Why should someone who is so many more layers up, who ... let's say it's a project about social media ... might not even understand social media, might not even know who the influencers in that [inaudible 00:18:03]. Why should they be approving this plan? Give approval and objective on the budget and the overall business direction and then, let the expertise lead the way. I think that's super important, and I think that's super hard to do within a large and very well-staffed organization.
Jodi KatzRight. For decades, hierarchy has made me uncomfortable and itchy, and it's one of the reasons why I started my own business-
Evelyn WangWhy you started your own company.
Jodi Katz... because, I mean, I worked ... my first job out of school was at a very large advertising agency, lots of hierarchy, and I got uncomfortable. It makes me shake, and I don't do well with it.
Evelyn WangRight.
Jodi KatzAnd it means that, it's almost like when you're driving, you're trying to avoid the pothole but you drive right into it. That's what happened to me. I'd be like, I'm in this space, I want to not deal with the hierarchy, but instead I'm just going to slam right into it and make a huge mess of it, because I was so uncomfortable with all these, like you said, inability for me on the front line to be able to say what I needed to say-
Evelyn WangRight.
Jodi Katz... when people, decades of experience ahead of me, are saying, "No, we're not going to listen to that insight." It was really challenging for me, and I think I took that with me, that frustration, through the years, always challenged authority in some way, shape or form-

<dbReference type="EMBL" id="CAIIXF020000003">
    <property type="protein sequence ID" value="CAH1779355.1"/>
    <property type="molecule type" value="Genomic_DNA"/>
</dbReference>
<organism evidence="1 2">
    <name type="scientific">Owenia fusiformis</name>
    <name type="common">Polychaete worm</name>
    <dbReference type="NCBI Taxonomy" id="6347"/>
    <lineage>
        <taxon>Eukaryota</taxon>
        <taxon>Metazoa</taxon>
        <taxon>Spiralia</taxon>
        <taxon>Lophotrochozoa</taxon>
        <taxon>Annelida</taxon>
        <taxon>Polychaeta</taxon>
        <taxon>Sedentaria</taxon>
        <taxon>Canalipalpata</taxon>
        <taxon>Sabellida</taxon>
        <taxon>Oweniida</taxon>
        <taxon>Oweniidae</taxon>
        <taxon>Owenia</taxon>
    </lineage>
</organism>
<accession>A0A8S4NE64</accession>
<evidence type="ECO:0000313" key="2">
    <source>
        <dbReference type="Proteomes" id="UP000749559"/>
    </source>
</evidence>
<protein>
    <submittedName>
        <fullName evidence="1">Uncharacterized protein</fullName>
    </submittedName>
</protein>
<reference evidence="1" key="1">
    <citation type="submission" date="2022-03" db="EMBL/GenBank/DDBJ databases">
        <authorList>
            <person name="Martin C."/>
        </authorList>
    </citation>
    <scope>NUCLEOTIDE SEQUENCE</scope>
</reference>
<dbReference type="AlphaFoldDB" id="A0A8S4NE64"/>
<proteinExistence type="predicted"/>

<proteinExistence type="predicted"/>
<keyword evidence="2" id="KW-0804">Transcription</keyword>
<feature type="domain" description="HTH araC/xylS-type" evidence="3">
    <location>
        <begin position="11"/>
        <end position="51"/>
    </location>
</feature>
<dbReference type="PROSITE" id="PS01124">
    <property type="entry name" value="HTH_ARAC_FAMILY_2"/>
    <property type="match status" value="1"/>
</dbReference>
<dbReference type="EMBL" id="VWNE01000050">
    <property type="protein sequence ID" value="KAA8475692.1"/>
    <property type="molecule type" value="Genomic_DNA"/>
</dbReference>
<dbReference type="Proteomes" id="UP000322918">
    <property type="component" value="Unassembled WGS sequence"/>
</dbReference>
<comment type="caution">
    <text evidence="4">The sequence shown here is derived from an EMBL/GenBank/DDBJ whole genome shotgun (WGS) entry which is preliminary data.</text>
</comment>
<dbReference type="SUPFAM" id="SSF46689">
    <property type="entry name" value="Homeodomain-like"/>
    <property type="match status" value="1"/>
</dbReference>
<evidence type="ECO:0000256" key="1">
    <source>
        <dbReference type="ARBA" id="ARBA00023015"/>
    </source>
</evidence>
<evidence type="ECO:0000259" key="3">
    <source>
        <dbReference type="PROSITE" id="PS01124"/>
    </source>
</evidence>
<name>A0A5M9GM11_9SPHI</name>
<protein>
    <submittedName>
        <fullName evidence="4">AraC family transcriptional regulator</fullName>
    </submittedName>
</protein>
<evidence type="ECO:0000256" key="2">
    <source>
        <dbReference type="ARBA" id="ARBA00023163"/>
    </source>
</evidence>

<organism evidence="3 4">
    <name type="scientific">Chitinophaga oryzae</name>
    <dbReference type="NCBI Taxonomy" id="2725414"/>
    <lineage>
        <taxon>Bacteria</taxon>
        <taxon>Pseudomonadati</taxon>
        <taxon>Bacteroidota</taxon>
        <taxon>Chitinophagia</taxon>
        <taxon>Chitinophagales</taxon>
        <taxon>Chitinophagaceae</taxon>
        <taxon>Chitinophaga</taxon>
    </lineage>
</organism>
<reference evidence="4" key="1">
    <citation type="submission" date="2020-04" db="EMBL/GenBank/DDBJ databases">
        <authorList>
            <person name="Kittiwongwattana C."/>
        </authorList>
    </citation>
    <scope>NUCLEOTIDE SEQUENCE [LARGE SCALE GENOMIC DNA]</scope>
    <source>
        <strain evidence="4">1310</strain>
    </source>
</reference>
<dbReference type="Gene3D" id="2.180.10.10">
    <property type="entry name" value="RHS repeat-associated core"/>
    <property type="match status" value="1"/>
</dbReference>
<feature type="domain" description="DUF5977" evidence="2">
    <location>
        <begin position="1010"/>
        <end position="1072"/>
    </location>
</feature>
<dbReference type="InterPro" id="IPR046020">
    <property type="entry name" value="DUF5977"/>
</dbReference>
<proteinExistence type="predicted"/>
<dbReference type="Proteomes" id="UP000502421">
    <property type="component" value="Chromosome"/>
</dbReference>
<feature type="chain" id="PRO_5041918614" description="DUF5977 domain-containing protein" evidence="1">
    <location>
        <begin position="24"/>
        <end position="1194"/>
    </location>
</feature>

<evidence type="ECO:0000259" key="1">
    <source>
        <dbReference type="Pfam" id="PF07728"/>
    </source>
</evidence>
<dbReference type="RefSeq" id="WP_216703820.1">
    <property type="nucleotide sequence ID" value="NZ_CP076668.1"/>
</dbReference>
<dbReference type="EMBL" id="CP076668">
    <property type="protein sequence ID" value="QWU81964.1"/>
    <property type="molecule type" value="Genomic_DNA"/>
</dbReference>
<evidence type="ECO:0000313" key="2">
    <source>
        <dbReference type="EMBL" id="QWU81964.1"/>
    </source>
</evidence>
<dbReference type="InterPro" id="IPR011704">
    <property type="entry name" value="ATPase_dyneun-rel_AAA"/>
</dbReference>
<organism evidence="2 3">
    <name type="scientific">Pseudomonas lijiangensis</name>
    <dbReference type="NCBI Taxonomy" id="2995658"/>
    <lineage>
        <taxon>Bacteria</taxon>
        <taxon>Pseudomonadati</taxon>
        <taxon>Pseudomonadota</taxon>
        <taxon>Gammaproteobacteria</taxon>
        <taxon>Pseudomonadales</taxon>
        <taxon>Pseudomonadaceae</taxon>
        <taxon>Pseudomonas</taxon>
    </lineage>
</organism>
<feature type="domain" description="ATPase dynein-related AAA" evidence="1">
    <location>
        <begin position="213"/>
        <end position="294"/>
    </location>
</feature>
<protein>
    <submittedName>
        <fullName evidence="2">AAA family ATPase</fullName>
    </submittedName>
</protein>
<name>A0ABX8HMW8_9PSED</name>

Evelyn WangRight.
Jodi Katz... in the workplace-
Evelyn WangA renegade.
Jodi Katz... which, for better or worse, led me to this path of well, I'll just do it myself.
Evelyn WangI mean, that's so cool. I so admire that. I think that is amazing.
Jodi KatzIt's not an easy path.
Evelyn Wang[inaudible 00:19:44] doesn't sound easy.
Jodi KatzHow about this? I can say that every single day that I run this business I learn something new about myself, not about being a creative director or an art director or copywriter, but really just about me, how I deal with fear and rejection and frustration-
Evelyn WangRight.
Jodi Katz... and exhaustion and-
Evelyn WangIt's so direct. It's all on you.
Jodi KatzIt's, I think, the greatest gift from the universe to learn more about myself and evolve as a human. It doesn't mean it's easy, though. I wish it were. But I want to talk a little bit more about this idea of simplifying the approval process. I love what you said about giving your team member who's really close to something and is a total expert in that one thing the room to make decisions. Is that something that comes naturally to you now?
Evelyn WangI think it's just the nature of how I approve. Make no mistake, I am a control freak, and I want to know everything that's happening and going on, but I also know I just cannot possibly manage every single detail by myself. And I think if I have someone in place who I trust and they're just as ambitious as I am, then I know that absolutely I can't expect the best from this person by micromanaging them, and hopefully they are actually better at me in what I hired them to do. I still absolutely see everything and approve everything, but I want my team to have ideas. I want them to be empowered. I want them to bring those ideas to me.